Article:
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Inspecting bearings

Applications for thermal imagers

When a motor bearing fails, the motor heats up and lubrication begins to break down. The windings overheat and then the temperature sensor cuts out and stops the motor. Worst case, the shaft binds up, the rotor locks up and the motor fails completely.

When a motor bearing fails, the motor heats up and lubrication begins to break down. The windings overheat and then the temperature sensor cuts out and stops the motor. Worst case, the shaft binds up, the rotor locks up and the motor fails completely.

Many predictive maintenance (PdM) programs use thermography to monitor the apparent temperatures of operational equipment, using the heat values to detect and avoid equipment loss. By using thermal imagers to capture two- dimensional infrared maps of bearing and housing temperatures, technicians can compare current operating temperatures to benchmarks and detect potential failures.

Fluke thermal imagers with IR-Fusion® technology fuses a visual, or visible light, image with an infrared image for better identification, analysis and image management. The dual images are accurately aligned heightening details, making it much easier to spot where further investigation is needed.

What to check? Generally speaking, vibration analysis is the PdM technology of choice for monitoring large, accessible, relatively high-speed bearings, but it can only be done safely when transducers can be placed on the bearings. For bearings that are relative small (e.g., in conveyor rollers), in low-speed operations, physically inaccessible or unsafe to get close to while the equipment is running, thermography is a good alternative to vibration analysis. In most cases, ther- mography can be performed at a safe distance while the equip- ment is operating. Capturing a thermal image with a handheld imager also takes less time than performing vibration analysis.

Mechanical equipment should be inspected when it has warmed up to steady state conditions and is running a normal load. That way, measurements can be interpreted at normal operating conditions. Capture a thermal image of the bearing to be checked, and if possible, capture images of bearings in the same area performing the same or a similar function, e.g., the bearing at the other end of a conveyor or paper machine roller or another pillow block on the same shaft.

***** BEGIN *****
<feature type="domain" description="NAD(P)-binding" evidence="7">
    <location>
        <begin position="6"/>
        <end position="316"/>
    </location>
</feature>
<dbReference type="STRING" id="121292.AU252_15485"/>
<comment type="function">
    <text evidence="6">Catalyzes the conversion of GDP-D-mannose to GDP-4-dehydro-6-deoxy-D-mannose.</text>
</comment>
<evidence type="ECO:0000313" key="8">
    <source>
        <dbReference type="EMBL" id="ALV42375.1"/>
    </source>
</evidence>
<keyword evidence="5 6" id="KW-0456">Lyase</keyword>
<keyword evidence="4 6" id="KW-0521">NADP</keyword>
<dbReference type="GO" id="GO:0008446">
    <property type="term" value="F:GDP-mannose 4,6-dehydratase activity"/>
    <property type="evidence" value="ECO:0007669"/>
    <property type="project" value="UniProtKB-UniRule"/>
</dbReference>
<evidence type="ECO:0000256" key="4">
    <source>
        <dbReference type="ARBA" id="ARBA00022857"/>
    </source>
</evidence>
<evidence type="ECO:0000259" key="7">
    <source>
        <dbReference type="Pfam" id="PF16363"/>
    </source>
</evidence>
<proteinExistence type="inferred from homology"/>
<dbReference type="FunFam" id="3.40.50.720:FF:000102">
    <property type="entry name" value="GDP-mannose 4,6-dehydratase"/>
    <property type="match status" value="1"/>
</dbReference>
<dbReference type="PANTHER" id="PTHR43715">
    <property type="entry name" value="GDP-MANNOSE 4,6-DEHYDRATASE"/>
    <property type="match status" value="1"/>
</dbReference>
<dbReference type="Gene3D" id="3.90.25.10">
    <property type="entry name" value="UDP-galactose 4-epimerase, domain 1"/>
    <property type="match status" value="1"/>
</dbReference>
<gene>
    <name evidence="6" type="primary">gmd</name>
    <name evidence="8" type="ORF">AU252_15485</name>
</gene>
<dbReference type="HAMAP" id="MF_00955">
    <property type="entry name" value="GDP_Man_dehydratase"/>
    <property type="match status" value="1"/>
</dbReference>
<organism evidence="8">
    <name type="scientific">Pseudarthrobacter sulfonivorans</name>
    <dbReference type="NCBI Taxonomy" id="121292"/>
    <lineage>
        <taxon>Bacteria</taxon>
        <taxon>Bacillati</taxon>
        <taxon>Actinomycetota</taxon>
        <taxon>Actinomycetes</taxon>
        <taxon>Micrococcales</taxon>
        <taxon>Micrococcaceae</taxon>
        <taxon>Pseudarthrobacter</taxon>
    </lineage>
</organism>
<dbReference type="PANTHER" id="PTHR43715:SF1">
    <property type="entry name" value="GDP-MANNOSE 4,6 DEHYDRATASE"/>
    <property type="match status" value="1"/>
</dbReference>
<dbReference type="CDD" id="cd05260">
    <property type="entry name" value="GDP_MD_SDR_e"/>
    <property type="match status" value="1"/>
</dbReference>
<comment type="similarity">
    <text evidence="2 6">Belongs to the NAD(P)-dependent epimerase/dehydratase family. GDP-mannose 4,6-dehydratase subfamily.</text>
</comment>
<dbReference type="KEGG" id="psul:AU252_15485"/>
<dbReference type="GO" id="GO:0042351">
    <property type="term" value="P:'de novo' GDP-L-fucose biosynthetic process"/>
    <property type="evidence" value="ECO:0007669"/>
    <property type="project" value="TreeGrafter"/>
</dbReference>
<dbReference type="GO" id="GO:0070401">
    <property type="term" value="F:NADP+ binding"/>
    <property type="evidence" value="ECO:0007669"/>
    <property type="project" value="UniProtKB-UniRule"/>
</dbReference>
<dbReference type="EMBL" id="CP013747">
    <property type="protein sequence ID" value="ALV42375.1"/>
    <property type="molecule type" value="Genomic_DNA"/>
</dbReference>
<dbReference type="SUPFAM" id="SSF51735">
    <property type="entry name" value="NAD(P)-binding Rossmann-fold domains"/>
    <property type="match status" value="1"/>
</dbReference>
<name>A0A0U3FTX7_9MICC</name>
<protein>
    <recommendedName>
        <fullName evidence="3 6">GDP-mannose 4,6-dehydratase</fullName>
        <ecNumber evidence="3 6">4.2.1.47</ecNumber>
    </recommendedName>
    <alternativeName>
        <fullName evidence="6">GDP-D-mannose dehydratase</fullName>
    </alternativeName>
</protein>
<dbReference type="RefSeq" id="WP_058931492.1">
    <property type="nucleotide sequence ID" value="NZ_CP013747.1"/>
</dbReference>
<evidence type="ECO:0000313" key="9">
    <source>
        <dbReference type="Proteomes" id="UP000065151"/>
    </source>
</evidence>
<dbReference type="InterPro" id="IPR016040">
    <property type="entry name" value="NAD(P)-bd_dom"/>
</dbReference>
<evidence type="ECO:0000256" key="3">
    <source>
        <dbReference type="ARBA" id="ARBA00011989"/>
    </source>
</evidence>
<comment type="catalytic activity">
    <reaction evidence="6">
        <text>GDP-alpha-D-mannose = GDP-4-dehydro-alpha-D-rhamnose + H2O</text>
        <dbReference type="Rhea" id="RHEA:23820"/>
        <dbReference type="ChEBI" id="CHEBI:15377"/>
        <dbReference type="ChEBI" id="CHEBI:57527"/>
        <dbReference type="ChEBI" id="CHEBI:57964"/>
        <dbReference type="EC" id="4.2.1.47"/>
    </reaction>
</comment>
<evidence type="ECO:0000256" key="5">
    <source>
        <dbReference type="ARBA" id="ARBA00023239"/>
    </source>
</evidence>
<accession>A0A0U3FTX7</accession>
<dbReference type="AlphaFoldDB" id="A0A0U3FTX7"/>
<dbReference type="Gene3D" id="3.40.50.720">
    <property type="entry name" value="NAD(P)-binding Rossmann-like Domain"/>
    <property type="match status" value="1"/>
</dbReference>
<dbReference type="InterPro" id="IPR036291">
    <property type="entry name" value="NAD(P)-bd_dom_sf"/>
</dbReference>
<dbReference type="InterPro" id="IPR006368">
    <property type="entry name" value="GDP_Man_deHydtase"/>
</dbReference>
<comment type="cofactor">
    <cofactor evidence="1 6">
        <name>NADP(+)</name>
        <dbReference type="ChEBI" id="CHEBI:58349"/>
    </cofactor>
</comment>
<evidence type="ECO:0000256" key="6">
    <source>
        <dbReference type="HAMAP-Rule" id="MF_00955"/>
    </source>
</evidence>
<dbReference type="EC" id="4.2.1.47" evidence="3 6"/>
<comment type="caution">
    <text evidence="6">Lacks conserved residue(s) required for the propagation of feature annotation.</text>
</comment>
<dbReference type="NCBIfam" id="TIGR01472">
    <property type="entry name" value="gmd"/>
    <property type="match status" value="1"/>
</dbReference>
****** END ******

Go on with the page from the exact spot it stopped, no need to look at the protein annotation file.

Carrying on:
What to look for? Problems with bearings are usually found by comparing the surface temperatures of similar bearings working under similar conditions. Overheating conditions appear as “hot spots” within an infrared image and are usually found by comparing similar equipment. In checking motor bearings, this procedure entails comparing end bell to end bell (for motors and bearings of the same type) or stator to end bell temperatures.

In general, it is a good idea to create a regular inspection route that includes all critical rotating equipment. If a route for regular vibration analysis already exists, thermography can be added easily to these existing bearing-monitoring efforts. In any case, save a thermal image of each piece of key equipment on a computer and track your measurements over time, using the software that comes with the thermal imager. That way, you’ll have baseline images for comparison. They will help you determine whether a hotspot is unusual or not and help you verify when repairs are successful.